Introduction

Drains are designated to evacuate intraperitoneal fluid collections. They can be used for diagnostic, prophylactic, or therapeutic purposes. In upper gastrointestinal surgery, diagnostic drains are mainly placed to assess intraperitoneal fluid collections in order to establish a diagnosis. These drains are seldom left in place and are, therefore, of minor importance. In contrast, prophylactic drains placed at the end of an operation are used frequently with two intentions: first, to prevent fluid accumulations which could be harmful (i. e., pancreatic juice or bile) or to evacuate fluid collections that can become infected and lead to the formation of intra-abdominal abscesses; second, prophylactic drains may be used to detect early postoperative complications, such as intra-abdominal bleeding or anastomotic leakage. Sometimes, fluid collections become infected and develop into abscesses; the management of these collections requires therapeutic drainage either by the percutaneous route or by reoperative surgical lavage.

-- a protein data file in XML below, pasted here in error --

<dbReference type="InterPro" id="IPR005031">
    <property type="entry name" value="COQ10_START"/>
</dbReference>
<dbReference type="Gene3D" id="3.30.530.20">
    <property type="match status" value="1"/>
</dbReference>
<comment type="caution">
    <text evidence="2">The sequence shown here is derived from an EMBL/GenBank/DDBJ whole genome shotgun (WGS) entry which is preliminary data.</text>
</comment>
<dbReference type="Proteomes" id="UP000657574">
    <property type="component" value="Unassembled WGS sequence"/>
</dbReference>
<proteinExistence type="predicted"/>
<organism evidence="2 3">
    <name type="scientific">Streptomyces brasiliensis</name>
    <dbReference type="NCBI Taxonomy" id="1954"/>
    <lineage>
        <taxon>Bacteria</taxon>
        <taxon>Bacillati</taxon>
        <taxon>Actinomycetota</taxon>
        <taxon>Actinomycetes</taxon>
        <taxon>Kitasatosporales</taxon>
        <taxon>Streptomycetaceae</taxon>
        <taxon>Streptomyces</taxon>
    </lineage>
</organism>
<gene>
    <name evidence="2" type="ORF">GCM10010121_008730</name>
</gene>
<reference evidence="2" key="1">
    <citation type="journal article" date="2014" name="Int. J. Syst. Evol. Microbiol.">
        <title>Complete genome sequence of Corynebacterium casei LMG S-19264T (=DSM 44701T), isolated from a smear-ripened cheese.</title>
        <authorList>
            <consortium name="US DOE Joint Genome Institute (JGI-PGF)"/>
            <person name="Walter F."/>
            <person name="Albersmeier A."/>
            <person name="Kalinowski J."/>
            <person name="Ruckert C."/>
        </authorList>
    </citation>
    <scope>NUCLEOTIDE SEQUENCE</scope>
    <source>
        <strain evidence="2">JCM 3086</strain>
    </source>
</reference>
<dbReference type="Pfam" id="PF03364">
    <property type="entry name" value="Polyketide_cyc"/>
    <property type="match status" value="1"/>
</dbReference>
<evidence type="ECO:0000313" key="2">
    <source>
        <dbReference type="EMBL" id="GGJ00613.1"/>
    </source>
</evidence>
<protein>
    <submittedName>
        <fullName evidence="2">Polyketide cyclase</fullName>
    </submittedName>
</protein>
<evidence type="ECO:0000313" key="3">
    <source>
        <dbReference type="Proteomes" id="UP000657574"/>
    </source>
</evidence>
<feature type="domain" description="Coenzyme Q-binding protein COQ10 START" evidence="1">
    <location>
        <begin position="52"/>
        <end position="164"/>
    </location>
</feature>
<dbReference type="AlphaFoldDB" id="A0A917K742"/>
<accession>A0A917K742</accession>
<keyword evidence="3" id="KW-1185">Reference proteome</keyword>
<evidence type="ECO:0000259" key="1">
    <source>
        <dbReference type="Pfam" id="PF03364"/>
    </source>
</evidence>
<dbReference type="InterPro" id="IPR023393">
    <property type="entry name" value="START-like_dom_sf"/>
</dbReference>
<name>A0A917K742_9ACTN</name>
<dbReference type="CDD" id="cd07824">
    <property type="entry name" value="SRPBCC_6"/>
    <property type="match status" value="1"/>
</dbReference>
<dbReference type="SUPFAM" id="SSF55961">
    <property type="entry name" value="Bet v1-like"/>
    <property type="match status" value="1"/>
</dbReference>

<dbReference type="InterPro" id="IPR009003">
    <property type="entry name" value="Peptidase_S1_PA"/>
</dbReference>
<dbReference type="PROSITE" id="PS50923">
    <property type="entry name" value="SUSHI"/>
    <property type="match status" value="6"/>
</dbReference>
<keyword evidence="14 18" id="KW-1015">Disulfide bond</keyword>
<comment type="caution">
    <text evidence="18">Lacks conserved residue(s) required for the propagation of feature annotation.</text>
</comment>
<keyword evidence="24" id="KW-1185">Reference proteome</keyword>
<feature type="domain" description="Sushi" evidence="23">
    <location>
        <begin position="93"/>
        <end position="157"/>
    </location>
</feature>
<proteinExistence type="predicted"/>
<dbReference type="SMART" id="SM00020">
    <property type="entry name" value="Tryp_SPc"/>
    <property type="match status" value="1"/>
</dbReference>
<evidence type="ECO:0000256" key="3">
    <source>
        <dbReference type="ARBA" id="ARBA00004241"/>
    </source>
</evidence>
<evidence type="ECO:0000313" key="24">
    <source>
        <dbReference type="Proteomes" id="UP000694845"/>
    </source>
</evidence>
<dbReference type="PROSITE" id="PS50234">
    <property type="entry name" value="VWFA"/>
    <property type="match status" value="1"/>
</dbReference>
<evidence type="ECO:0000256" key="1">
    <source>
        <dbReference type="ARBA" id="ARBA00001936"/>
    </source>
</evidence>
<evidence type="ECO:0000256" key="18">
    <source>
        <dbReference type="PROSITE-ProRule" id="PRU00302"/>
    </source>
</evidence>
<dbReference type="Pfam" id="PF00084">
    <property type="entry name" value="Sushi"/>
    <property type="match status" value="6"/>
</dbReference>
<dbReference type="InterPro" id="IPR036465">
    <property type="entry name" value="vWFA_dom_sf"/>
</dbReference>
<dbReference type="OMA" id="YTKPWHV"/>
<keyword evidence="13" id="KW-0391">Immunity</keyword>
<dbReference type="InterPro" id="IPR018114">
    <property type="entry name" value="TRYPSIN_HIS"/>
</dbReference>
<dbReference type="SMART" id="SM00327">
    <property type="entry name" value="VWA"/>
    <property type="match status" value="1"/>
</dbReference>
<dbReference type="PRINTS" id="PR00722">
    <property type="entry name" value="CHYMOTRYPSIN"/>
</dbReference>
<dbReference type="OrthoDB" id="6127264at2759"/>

Was this article helpful?

0 0
How to Stay Young

How to Stay Young

For centuries, ever since the legendary Ponce de Leon went searching for the elusive Fountain of Youth, people have been looking for ways to slow down the aging process. Medical science has made great strides in keeping people alive longer by preventing and curing disease, and helping people to live healthier lives. Average life expectancy keeps increasing, and most of us can look forward to the chance to live much longer lives than our ancestors.

Get My Free Ebook


Post a comment